“Many times, an official can react favorably toward a certain government that has invited him or her to visit the country; that is a fact. It is something that happens not only with China but also with the United States, with Israel, and with practically all the countries in the world that maintain these types of schemes,” he said.
What is different about China?
While diplomatic trips should not be demonized, the issue with China is that, as expert in Chinese affairs and editor of Chinese Analysis at the Center for the Economic Opening and Development of Latin America (CADAL), Juan Pablo Cardenal states in his work, The Art of Making Friends (“El arte de hacer amigos” in Spanish), friendships for the Chinese Communist Party (CCP) are always political and “significant in terms of strategic relationships, not personal and disinterested ones.”
Cardenal mentions that the CCP’s “strategy of soft power” is no more than the recruitment of elites in Latin American countries.
An important group for China is those who make decisions for the government, such as public servants. When China establishes who these people are, the CCP invites them to visit, covering all costs, reserving five-star hotels for the officials, and showing them the “majesty of the country.”
“What they try to do with these visits is reach a level of closeness with decision-makers to garner legitimacy, manage risks in a much more flexible context, encourage and bolster frameworks with cities in these countries, and prioritize Chinese friendship groups at the congressional level,” said the interviewee.
The expert underscored that the common practice for the Latin American political class is to see a relationship with Beijing as equivalating to potential opportunities.
Later, this relationship “inevitably translates into an almost complete absence of critiques [from Latin American governments] regarding the authoritarian nature of the regime in China, human rights violations [in China], and the kickbacks behind [Chinese] regional investment, conditions of China-backed loans, and the asymmetry of trade agreements [with China].”
Does the US pay for foreign dignitaries to visit the country?
Expediente Público wanted to know if Xiomara Castro’s foreign policy relied on traveling to other countries through trips fully financed by other governments. In the case of the United States, a source in Honduras, who requested to be kept anonymous, responded that President Biden does not maintain this practice.
“We do not buy tickets for anyone who is not, for example, someone selected to participate in an exchange program. In the case of such a program, however, we make all the information public, announce from the beginning that all the trips will be fully financed by the government, and those that participate in these exchanges are members of civil society or journalists,” the source clarified.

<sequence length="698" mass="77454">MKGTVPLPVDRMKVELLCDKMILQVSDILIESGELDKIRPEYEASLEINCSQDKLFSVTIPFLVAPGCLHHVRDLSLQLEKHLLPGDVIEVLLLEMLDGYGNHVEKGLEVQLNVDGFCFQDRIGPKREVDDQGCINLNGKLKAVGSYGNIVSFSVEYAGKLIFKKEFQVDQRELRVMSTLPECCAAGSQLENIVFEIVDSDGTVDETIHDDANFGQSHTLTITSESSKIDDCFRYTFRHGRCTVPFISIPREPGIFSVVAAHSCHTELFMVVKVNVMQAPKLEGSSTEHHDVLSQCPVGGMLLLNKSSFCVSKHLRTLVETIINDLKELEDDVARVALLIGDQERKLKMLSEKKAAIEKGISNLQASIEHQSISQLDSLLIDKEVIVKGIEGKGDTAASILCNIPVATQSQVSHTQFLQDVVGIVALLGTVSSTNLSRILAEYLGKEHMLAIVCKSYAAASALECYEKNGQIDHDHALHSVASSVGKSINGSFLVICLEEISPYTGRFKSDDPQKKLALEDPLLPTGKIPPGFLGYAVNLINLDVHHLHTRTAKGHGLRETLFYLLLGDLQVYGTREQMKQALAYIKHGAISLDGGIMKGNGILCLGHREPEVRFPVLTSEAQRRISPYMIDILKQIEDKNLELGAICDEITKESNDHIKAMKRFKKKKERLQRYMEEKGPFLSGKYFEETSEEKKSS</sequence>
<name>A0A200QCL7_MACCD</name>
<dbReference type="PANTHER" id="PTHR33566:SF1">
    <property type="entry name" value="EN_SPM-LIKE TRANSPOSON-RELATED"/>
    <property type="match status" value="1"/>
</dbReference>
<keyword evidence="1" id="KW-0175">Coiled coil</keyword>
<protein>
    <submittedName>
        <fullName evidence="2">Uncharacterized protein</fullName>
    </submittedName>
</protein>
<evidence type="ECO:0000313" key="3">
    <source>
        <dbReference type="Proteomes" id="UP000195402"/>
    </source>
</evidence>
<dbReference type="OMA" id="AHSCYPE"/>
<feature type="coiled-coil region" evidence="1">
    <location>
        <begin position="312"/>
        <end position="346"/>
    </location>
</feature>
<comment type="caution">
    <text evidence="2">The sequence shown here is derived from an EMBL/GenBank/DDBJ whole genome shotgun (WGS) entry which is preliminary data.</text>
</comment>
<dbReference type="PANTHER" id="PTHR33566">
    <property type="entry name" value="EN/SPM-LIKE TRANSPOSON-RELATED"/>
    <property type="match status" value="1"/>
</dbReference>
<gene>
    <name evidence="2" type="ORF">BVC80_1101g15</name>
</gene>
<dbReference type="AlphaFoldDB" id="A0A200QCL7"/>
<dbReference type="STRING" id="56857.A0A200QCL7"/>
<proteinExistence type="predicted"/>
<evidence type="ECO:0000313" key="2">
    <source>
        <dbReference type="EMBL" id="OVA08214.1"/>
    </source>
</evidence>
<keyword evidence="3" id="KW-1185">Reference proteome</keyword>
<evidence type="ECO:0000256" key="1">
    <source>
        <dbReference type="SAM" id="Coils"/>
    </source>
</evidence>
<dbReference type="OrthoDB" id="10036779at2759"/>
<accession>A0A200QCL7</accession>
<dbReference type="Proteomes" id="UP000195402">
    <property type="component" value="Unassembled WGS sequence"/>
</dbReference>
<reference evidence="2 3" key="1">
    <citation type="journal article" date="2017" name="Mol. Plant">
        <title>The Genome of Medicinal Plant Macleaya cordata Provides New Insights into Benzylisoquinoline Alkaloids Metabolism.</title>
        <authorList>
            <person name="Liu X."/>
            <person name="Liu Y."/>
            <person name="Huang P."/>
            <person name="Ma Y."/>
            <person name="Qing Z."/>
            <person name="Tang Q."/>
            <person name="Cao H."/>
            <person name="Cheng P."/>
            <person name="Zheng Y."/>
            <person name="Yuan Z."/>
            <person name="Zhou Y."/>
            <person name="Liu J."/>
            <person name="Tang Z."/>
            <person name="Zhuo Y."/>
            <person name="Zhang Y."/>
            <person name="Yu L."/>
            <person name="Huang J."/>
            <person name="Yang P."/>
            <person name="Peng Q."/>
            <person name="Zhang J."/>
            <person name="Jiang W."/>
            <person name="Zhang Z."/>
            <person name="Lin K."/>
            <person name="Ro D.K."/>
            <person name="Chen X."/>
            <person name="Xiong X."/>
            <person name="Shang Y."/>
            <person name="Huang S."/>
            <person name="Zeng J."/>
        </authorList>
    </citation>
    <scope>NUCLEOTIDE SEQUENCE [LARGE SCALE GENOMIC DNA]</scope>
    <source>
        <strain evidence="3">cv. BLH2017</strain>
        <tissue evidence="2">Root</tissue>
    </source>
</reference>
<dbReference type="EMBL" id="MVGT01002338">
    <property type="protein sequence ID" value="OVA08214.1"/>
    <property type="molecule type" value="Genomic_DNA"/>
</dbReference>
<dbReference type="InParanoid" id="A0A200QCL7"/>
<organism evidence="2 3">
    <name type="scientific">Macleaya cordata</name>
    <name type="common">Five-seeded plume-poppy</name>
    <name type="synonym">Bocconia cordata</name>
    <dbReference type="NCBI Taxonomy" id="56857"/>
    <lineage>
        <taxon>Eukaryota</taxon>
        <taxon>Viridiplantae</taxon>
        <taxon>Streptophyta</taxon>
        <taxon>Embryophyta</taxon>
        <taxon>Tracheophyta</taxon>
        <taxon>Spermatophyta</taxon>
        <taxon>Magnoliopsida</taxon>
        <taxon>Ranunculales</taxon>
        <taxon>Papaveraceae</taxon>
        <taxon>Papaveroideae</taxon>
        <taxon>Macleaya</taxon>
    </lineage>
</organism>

“We are not buying President Castro tickets so that she can travel to the US. In fact, I believe that when she travels to the United States, she flies commercial. There are plenty of public officials (from the US embassy) that have traveled on American Airlines flights leaving Palmerola and have been on the same flight as the president by pure coincidence,” he continued.
A lack of transparency
Expediente Público, through request SOL-PRSD-404-2023, solicited information from the President of the Republic (the White House) regarding the head of state’s travels to other countries like the United States, Colombia, Brazil, Argentina, and Italy, to have knowledge of the total cost of such visits.
There was also no response on behalf of Honduran authorities following a request before the Institute for Access to Public Information (IAIP), a tool of revision, according to Article 26 of the Law on Transparency and Access to Public Information.
Graco Pérez is of the belief that Honduran citizens should have knowledge of what is being spent on diplomatic visits, mainly because when there is a lack of transparency, “there is corruption.”
“There are different institutions like the Supreme Court of Auditors (TSE), the National Council on Corruption (CAN), and the Institute for Access to Public Information (IAIP), which should guarantee that every citizen has access to this information,” he stated.
The obligation to make the use of public funds transparent
Carlos Cascante is also of the opinion that “in an ideal system of governance that is democratic and transparent, all government funds should be public information, except when dealing with sensitive matters of national security.”
“When a president travels on official mission to another country, and everyone knows about the trip, democratic transparency has to exist so that any person interested in the matter can understand how that money was spent, who traveled with the president and what their expenditures were, and the results of the trip,” Cascante pointed out.